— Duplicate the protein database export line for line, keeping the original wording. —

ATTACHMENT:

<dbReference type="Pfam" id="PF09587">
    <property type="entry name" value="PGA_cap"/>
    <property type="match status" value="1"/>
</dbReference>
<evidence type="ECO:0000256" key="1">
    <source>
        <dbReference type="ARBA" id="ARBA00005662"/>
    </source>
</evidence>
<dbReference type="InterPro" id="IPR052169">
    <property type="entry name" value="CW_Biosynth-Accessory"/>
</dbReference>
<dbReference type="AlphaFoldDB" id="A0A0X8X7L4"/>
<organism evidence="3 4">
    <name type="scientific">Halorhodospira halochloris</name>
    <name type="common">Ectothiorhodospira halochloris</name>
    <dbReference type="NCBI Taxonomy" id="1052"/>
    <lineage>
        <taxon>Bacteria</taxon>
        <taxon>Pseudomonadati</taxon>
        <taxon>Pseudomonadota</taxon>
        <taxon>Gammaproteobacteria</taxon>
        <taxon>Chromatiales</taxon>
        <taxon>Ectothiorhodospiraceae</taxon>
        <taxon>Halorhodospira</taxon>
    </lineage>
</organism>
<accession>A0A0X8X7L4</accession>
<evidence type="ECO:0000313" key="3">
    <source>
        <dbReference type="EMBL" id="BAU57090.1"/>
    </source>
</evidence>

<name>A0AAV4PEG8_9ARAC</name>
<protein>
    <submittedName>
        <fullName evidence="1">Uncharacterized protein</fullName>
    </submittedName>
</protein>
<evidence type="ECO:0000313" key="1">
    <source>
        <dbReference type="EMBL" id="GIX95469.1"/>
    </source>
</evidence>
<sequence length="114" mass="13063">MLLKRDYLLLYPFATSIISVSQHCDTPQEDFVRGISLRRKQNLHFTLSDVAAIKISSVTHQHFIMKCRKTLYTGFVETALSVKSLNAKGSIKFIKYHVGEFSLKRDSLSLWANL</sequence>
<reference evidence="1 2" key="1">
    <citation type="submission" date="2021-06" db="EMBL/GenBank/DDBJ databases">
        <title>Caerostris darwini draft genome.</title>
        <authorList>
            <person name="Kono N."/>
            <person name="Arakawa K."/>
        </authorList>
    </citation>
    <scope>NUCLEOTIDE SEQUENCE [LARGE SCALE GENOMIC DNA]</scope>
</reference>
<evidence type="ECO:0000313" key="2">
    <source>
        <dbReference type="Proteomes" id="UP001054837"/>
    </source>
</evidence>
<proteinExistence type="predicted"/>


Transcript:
<dbReference type="Pfam" id="PF09587">
    <property type="entry name" value="PGA_cap"/>
    <property type="match status" value="1"/>
</dbReference>
<evidence type="ECO:0000256" key="1">
    <source>
        <dbReference type="ARBA" id="ARBA00005662"/>
    </source>
</evidence>
<dbReference type="InterPro" id="IPR052169">
    <property type="entry name" value="CW_Biosynth-Accessory"/>
</dbReference>
<dbReference type="AlphaFoldDB" id="A0A0X8X7L4"/>
<organism evidence="3 4">
    <name type="scientific">Halorhodospira halochloris</name>
    <name type="common">Ectothiorhodospira halochloris</name>
    <dbReference type="NCBI Taxonomy" id="1052"/>
    <lineage>
        <taxon>Bacteria</taxon>
        <taxon>Pseudomonadati</taxon>
        <taxon>Pseudomonadota</taxon>
        <taxon>Gammaproteobacteria</taxon>
        <taxon>Chromatiales</taxon>
        <taxon>Ectothiorhodospiraceae</taxon>
        <taxon>Halorhodospira</taxon>
    </lineage>
</organism>
<accession>A0A0X8X7L4</accession>
<evidence type="ECO:0000313" key="3">
    <source>
        <dbReference type="EMBL" id="BAU57090.1"/>
    </source>
</evidence>

<name>A0AAV4PEG8_9ARAC</name>
<protein>
    <submittedName>
        <fullName evidence="1">Uncharacterized protein</fullName>
    </submittedName>
</protein>
<evidence type="ECO:0000313" key="1">
    <source>
        <dbReference type="EMBL" id="GIX95469.1"/>
    </source>
</evidence>
<sequence length="114" mass="13063">MLLKRDYLLLYPFATSIISVSQHCDTPQEDFVRGISLRRKQNLHFTLSDVAAIKISSVTHQHFIMKCRKTLYTGFVETALSVKSLNAKGSIKFIKYHVGEFSLKRDSLSLWANL</sequence>
<reference evidence="1 2" key="1">
    <citation type="submission" date="2021-06" db="EMBL/GenBank/DDBJ databases">
        <title>Caerostris darwini draft genome.</title>
        <authorList>
            <person name="Kono N."/>
            <person name="Arakawa K."/>
        </authorList>
    </citation>
    <scope>NUCLEOTIDE SEQUENCE [LARGE SCALE GENOMIC DNA]</scope>
</reference>
<evidence type="ECO:0000313" key="2">
    <source>
        <dbReference type="Proteomes" id="UP001054837"/>
    </source>
</evidence>
<proteinExistence type="predicted"/>